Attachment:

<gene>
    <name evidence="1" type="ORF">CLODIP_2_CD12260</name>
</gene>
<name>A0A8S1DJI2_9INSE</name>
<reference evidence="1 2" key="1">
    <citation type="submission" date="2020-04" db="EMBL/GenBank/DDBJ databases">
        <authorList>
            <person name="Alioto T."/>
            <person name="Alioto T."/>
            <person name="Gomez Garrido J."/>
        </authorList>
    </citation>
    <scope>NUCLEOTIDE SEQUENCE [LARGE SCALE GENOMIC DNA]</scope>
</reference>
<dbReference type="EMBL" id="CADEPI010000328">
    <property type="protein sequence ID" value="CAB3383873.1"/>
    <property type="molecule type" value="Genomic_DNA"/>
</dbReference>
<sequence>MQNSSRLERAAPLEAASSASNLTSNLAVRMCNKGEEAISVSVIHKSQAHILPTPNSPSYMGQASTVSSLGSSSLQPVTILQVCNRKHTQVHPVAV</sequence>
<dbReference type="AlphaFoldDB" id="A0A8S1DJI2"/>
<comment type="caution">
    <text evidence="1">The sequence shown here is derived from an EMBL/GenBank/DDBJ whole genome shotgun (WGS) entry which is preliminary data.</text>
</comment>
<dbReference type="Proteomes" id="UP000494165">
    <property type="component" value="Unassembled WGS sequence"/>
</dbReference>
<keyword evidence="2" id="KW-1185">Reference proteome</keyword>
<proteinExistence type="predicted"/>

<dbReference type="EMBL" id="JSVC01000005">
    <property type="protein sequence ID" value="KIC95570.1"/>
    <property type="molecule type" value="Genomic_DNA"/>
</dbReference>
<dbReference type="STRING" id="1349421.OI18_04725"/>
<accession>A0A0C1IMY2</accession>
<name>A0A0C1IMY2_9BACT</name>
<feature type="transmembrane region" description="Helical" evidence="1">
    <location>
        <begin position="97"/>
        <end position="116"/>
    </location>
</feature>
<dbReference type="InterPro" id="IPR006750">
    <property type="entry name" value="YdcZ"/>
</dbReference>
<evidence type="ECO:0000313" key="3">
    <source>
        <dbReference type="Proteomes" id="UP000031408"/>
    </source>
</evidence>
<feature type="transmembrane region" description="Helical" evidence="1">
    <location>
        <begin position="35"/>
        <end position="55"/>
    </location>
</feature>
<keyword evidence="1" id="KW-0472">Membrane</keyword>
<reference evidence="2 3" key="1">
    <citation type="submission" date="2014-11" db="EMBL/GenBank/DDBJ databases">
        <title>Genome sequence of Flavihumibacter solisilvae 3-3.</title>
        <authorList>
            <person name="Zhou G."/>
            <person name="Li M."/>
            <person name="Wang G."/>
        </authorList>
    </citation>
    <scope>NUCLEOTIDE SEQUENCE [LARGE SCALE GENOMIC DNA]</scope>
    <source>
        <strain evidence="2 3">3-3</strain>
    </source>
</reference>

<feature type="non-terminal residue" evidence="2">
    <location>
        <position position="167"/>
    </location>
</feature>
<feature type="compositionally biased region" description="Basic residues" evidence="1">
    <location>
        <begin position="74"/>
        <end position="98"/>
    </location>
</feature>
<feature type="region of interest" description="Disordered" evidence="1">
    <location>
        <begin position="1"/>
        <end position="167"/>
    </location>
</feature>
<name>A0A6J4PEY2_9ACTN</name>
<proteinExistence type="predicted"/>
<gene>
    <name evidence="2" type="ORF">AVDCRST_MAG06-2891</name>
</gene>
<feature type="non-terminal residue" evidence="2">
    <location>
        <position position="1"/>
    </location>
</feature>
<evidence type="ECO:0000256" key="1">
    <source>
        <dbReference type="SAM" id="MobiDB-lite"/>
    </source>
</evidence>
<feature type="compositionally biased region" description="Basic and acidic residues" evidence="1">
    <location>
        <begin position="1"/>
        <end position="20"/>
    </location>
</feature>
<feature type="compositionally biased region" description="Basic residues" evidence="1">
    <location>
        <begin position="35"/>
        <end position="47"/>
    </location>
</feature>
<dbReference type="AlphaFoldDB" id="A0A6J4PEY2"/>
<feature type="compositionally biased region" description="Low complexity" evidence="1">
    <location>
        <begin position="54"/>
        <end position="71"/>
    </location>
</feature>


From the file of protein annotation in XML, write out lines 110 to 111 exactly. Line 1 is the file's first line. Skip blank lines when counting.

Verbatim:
    <location>
        <begin position="35"/>